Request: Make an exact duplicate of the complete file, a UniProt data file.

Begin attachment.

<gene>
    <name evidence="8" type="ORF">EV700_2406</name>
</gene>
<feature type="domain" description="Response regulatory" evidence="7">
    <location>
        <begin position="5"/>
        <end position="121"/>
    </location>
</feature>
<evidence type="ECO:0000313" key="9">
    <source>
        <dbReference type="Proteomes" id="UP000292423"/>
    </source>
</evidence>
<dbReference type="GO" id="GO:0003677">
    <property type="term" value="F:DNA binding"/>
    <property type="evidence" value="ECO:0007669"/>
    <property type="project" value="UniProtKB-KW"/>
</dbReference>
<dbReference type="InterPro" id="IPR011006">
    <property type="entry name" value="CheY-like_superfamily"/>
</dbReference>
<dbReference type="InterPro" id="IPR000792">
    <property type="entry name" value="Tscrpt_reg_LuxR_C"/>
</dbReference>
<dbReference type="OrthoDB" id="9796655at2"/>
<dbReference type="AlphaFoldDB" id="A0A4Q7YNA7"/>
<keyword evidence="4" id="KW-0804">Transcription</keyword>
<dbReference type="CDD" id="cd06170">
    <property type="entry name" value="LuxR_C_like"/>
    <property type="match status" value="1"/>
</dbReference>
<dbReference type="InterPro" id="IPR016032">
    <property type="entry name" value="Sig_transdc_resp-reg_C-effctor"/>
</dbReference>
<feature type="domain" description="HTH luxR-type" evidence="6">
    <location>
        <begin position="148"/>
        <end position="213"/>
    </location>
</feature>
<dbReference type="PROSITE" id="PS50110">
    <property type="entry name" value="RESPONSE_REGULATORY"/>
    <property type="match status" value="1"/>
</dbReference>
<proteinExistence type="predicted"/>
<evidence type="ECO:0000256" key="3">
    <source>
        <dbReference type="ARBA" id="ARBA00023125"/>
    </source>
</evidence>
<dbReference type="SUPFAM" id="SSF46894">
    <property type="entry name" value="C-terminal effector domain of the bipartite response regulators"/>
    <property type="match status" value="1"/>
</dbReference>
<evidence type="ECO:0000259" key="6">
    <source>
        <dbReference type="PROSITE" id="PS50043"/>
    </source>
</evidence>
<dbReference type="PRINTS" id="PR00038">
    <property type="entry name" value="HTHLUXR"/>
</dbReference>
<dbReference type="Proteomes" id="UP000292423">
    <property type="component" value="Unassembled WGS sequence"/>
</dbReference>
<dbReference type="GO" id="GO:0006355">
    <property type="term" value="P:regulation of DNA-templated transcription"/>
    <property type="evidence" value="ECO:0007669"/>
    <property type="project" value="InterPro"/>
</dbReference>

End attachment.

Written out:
<gene>
    <name evidence="8" type="ORF">EV700_2406</name>
</gene>
<feature type="domain" description="Response regulatory" evidence="7">
    <location>
        <begin position="5"/>
        <end position="121"/>
    </location>
</feature>
<evidence type="ECO:0000313" key="9">
    <source>
        <dbReference type="Proteomes" id="UP000292423"/>
    </source>
</evidence>
<dbReference type="GO" id="GO:0003677">
    <property type="term" value="F:DNA binding"/>
    <property type="evidence" value="ECO:0007669"/>
    <property type="project" value="UniProtKB-KW"/>
</dbReference>
<dbReference type="InterPro" id="IPR011006">
    <property type="entry name" value="CheY-like_superfamily"/>
</dbReference>
<dbReference type="InterPro" id="IPR000792">
    <property type="entry name" value="Tscrpt_reg_LuxR_C"/>
</dbReference>
<dbReference type="OrthoDB" id="9796655at2"/>
<dbReference type="AlphaFoldDB" id="A0A4Q7YNA7"/>
<keyword evidence="4" id="KW-0804">Transcription</keyword>
<dbReference type="CDD" id="cd06170">
    <property type="entry name" value="LuxR_C_like"/>
    <property type="match status" value="1"/>
</dbReference>
<dbReference type="InterPro" id="IPR016032">
    <property type="entry name" value="Sig_transdc_resp-reg_C-effctor"/>
</dbReference>
<feature type="domain" description="HTH luxR-type" evidence="6">
    <location>
        <begin position="148"/>
        <end position="213"/>
    </location>
</feature>
<dbReference type="PROSITE" id="PS50110">
    <property type="entry name" value="RESPONSE_REGULATORY"/>
    <property type="match status" value="1"/>
</dbReference>
<proteinExistence type="predicted"/>
<evidence type="ECO:0000256" key="3">
    <source>
        <dbReference type="ARBA" id="ARBA00023125"/>
    </source>
</evidence>
<dbReference type="SUPFAM" id="SSF46894">
    <property type="entry name" value="C-terminal effector domain of the bipartite response regulators"/>
    <property type="match status" value="1"/>
</dbReference>
<evidence type="ECO:0000259" key="6">
    <source>
        <dbReference type="PROSITE" id="PS50043"/>
    </source>
</evidence>
<dbReference type="PRINTS" id="PR00038">
    <property type="entry name" value="HTHLUXR"/>
</dbReference>
<dbReference type="Proteomes" id="UP000292423">
    <property type="component" value="Unassembled WGS sequence"/>
</dbReference>
<dbReference type="GO" id="GO:0006355">
    <property type="term" value="P:regulation of DNA-templated transcription"/>
    <property type="evidence" value="ECO:0007669"/>
    <property type="project" value="InterPro"/>
</dbReference>